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Perl Testing: A Developer's Notebook by Chromatic, Ian Langworth

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Improving Test Comparisons

ok() may be the basis of all testing, but it can be inconvenient to have to reduce every test in your system to a single conditional expression. Fortunately, Test::More provides several other testing functions that can make your work easier. You’ll likely end up using these functions more often than ok().

This lab demonstrates how to use the most common testing functions found in Test::More.

How do I do that?

The following listing tests a class named Greeter, which takes the name and age of a person and allows her to greet other people. Save this code as greeter.t:

    #!perl

    use strict;
    use warnings;

    use Test::More tests => 4;

    use_ok( 'Greeter' ) or exit;

    my $greeter = Greeter->new( name => 'Emily', age => 21 );
    isa_ok( $greeter, 'Greeter' );

    is(   $greeter->age(),   21,
        'age() should return age for object' );
    like( $greeter->greet(), qr/Hello, .+ is Emily!/,
        'greet() should include object name' );

Note

The examples in "Writing Your First Test,” earlier in this chapter, will work the same way if you substitute Test::More for Test::Simple; Test::More is a superset of Test:: Simple.

Now save the module being tested in your library directory as Greeter.pm:

    package Greeter;

    sub new
    {
        my ($class, %args) = @_;
        bless \%args, $class;
    }

    sub name
    {
        my $self = shift;
        return $self->{name};
    }

    sub age
    {
        my $self = shift;
        return $self->{age};
    }

    sub greet
    {
        my $self = shift;
        return "Hello, my name is " . $self->name() . "!";
    }

    1;

Running the file from the command line with prove should reveal three successful tests:

    $ prove greeter.t
    greeter.t....ok
    All tests successful.
    Files=1, Tests=4,  0 wallclock secs ( 0.07 cusr +  0.03 csys =  0.10 CPU)

What just happened?

This program starts by loading the Greeter module and creating a new Greeter object for Emily, age 21. The first test checks to see if the constructor returned an actual Greeter object. isa_ok() performs several checks to see if the variable is actually a defined reference, for example. It fails if it is an undefined value, a non-reference, or an object of any class other than the appropriate class or a derived class.

The next test checks that the object’s age matches the age set for Emily in the constructor. Where a test using Test::Simple would have to perform this comparison manually, Test::More provides the is() function that takes two arguments to compare, along with the test description. It compares the values, reporting a successful test if they match and a failed test if they don’t.

Note

Test::More::is() uses a string comparison. This isn’t always the right choice for your data. See Test::More::cmp_ ok() to perform other comparisons.

Similarly, the final test uses like() to compare the first two arguments. The second argument is a regular expression compiled with the qr// operator. like() compares this regular expression against the first argument—in this case, the result of the call to $greeter->greet()—and reports a successful test if it matches and a failed test if it doesn’t.

Avoiding the need to write the comparisons manually is helpful, but the real improvement in this case is how these functions behave when tests fail. Add two more tests to the file and remember to change the test plan to declare six tests instead of four. The new code is:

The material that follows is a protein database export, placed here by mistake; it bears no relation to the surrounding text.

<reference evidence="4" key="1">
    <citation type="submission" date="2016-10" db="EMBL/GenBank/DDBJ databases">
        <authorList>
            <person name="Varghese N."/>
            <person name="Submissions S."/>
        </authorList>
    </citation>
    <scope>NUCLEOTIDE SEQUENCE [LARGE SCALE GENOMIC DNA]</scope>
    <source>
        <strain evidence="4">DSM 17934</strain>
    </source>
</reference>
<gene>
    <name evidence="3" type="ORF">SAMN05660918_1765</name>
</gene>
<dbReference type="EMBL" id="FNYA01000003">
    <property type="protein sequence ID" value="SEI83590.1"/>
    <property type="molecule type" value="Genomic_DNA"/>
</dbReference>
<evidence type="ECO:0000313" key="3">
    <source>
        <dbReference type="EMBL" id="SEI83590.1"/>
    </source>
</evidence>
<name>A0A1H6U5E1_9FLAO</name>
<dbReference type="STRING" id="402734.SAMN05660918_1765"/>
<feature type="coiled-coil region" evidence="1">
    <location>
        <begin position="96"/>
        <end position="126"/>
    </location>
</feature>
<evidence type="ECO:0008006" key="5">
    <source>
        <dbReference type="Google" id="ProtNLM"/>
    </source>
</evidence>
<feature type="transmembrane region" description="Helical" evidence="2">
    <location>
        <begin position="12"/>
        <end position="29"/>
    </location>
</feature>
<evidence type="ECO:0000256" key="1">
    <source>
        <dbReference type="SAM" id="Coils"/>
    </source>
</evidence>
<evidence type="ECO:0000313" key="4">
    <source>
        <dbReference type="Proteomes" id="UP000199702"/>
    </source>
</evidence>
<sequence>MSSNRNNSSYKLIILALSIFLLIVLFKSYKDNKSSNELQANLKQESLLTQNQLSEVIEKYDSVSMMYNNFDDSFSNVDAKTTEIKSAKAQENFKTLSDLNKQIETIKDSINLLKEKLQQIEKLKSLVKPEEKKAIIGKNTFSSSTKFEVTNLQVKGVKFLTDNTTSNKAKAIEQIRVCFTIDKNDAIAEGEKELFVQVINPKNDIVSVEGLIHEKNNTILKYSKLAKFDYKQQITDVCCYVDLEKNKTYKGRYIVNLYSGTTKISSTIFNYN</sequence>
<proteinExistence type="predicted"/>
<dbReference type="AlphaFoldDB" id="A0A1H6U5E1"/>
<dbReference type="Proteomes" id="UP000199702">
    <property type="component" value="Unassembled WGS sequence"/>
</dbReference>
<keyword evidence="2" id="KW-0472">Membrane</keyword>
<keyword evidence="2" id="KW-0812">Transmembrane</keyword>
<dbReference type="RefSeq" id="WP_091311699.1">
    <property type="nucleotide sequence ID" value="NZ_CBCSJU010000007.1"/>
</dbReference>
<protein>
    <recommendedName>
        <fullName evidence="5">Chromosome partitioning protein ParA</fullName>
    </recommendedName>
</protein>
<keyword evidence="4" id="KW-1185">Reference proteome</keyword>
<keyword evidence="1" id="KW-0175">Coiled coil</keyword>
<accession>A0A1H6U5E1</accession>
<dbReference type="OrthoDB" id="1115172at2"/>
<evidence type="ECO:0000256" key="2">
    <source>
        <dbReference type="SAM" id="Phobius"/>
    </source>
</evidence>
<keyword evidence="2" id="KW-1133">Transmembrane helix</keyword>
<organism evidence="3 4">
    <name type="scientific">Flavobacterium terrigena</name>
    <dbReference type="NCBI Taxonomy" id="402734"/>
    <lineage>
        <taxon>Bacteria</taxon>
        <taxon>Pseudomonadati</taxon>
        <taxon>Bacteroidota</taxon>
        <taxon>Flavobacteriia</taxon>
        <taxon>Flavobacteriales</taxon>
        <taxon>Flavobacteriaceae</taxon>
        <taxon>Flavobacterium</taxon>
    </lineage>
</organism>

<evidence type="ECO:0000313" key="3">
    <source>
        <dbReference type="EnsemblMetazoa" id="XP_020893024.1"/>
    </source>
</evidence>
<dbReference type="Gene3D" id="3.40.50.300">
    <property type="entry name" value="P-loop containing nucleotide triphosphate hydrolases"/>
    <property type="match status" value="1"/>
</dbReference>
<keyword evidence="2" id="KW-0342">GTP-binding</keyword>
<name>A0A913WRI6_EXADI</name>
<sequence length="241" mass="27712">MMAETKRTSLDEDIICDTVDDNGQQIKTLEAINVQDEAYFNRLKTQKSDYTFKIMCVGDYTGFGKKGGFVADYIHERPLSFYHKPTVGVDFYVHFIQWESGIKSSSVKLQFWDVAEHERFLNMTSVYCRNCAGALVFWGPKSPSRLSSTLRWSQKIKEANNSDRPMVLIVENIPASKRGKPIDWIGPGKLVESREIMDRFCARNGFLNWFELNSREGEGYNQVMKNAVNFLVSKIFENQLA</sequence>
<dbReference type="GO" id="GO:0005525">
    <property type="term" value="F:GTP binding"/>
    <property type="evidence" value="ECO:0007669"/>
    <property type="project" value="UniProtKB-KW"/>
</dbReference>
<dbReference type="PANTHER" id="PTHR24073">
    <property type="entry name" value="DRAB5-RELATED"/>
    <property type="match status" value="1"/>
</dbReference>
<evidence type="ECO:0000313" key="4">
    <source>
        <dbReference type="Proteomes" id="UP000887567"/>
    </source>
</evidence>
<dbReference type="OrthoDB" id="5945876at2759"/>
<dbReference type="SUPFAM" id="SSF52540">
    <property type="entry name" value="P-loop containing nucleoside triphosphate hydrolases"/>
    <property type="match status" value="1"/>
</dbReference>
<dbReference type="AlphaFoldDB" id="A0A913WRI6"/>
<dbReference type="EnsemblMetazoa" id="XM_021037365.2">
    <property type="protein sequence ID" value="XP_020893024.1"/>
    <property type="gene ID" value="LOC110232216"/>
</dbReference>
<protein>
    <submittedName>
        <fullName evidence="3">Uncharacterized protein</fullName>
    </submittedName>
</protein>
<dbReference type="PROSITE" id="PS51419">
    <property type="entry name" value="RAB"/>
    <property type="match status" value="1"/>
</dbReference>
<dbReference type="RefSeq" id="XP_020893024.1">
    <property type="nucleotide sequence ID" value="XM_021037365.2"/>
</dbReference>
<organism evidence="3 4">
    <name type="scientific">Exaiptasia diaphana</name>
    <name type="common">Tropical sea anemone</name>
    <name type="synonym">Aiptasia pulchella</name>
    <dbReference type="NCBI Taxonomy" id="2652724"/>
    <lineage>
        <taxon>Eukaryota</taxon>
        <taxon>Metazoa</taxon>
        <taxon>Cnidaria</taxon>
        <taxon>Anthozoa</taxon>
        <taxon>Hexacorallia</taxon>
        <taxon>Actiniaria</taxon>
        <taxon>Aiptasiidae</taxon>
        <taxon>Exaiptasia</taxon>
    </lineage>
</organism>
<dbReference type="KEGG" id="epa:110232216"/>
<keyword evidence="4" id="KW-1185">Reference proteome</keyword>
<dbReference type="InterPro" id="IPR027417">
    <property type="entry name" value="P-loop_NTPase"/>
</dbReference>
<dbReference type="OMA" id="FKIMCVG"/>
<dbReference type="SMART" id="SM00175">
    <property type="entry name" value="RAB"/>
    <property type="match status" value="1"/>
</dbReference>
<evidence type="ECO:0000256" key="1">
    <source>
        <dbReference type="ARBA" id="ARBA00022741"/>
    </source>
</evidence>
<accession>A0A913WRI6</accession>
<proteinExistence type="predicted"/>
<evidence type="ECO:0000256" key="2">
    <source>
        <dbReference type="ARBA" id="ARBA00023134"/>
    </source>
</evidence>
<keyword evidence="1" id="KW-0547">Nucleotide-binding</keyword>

use Test::More tests => 6;

    ...

    is(   $greeter->age(),   22,
        'Emily just had a birthday' );
    like( $greeter->greet(), qr/Howdy, pardner!/,
        '... and she talks like a cowgirl' );

Note

See “Regexp Quote-Like Operators” in perlop to learn more about qr//.

Run the tests again with prove’s verbose mode:

    $ prove -v greeter.t
    greeter.t....1..6
    ok 1 - use Greeter;
    ok 2 - The object isa Greeter
    ok 3 - age() should return age for object
    ok 4 - greet() should include object name
    not ok 5 - Emily just had a birthday
    #     Failed test (greeter.t at line 18)
    #          got: '21'
    #     expected: '22'
    not ok 6 - ... and she talks like a cowgirl
    #     Failed test (greeter.t at line 20)
    #                   'Hello, my name is Emily!'
    #     doesn't match '(?-xism:Howdy, pardner!)'
    # Looks like you failed 2 tests of 6.
    dubious
            Test returned status 2 (wstat 512, 0x200)
    DIED. FAILED tests 5-6
            Failed 2/6 tests, 66.67% okay
    Failed Test Stat Wstat Total Fail  Failed  List of Failed
    ----------------------------------------------------------------------------
    greeter.t      2   512     6    2  33.33%  5-6
    Failed 1/1 test scripts, 0.00% okay. 2/6 subtests failed, 66.67% okay.

Note

The current version of prove doesn’t display the descriptions of failing tests, but it does display diagnostic output.

Notice that the output for the new tests—those that shouldn’t pass—contains debugging information, including what the test saw, what it expected to see, and the line number of the test. If there’s only one benefit to using ok() from Test::Simple or Test::More, it’s these diagnostics.

What about...

Q: How do I test things that shouldn’t match?

A: Test::More provides isnt() and unlike(), which work the same way as is() and like(), except that the tests pass if the arguments do not match. Changing the fourth test to use isnt() and the fifth test to use unlike() will make them pass, though the test descriptions will seem weird.

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